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Merced County Behavioral Health and Recovery Services is seeking feedback from stakeholders in Merced County. Your feedback will help develop the the Mental Health Services Act (MHSA) Annual Update for Fiscal Year 2019-2020. This is an opportunity to give feedback on MHSA programs improvement.

Please Join Us:

September 18, 2019 at 5:30 – 6:30

Multicultural Arts Center

645 W. Main Street, Merced, CA 9540

RSVP to Tatiana Vizcaíno by emailing namimerced2@gmail.com or calling 209-789-6264 (NAMI)

 


Click here to see more details about our Family to Family Groups

 

In The News: NAMI Merced County

September 18, 2019

Suicide during pregnancy or within a year after pregnancy is a tragic event that has a profound impact on the children and families left behind. Maternal suicide, while rare, is a sentinel event that serves as a call to action for public health professionals and maternity care clinicians. Between 2002 and 2012, suicide accounted for 4.3% of all deaths among California women who were pregnant within the prior year.

In-depth reviews of Read More

    “Controversy surrounds the inclusion of nutritional supplements in mental health treatments, with much research proving inconclusive. A major new review now explains which supplements have shown the most promise for specific mental health conditions.”

    The largest review of the existing evidence to date included “the data from dozens and dozens of clinical trials conducted all over the world, in over 10,000 individuals treated for mental illness,” Joseph Firth, Ph.D., a senior research Read More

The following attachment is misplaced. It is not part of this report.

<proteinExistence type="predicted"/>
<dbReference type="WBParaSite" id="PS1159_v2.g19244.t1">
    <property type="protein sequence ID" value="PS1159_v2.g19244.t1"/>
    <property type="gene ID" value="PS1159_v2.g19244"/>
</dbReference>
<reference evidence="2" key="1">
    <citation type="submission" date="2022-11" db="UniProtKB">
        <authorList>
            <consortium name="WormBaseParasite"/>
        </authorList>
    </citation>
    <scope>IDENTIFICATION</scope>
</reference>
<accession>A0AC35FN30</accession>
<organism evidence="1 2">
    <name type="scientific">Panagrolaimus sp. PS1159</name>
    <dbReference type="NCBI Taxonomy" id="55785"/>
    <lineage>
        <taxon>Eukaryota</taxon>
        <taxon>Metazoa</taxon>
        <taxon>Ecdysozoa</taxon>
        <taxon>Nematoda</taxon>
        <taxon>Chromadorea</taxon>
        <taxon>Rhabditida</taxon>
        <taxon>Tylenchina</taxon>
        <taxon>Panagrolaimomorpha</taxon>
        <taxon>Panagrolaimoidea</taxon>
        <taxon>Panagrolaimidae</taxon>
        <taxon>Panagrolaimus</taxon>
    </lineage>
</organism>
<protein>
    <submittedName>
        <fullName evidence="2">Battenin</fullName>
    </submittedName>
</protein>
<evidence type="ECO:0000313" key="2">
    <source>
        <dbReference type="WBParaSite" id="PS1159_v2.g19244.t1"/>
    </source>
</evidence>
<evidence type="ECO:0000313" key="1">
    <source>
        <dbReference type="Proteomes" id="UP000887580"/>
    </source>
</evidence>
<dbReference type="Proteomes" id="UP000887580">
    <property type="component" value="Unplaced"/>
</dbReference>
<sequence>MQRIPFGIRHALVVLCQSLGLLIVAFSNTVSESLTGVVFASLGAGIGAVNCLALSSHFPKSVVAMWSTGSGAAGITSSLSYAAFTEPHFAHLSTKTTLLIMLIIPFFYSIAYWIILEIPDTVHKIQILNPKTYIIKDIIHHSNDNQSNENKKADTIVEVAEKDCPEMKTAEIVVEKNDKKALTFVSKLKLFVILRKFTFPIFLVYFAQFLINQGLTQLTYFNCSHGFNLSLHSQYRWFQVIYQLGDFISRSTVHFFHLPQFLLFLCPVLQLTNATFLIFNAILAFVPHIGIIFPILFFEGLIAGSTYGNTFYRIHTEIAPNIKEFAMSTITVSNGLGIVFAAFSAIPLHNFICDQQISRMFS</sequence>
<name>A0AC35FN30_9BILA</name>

What We Know About Suicide in the U.S.

    Someone dies from suicide every 12 minutes—and over the past two decades, suicide rates have increased in every state across the country. For the first time in recent generations, life expectancy is decreasing due to suicide. According to the latest research:

    There were 1.4 million attempts and more than 47,000 deaths from suicide. Suicide is at its Read More

    Last Tuesday the San Diego County Board of Supervisors unanimously backed a proposal creating a new behavioral health program that will provide confidential mental health services to all first responders in the county, even if they are retired.

    Although public safety departments in the county and several cities already offer mental health services to employees, advocates and some heads of the departments say the stigma surrounding mental health and concerns about confidentiality Read More

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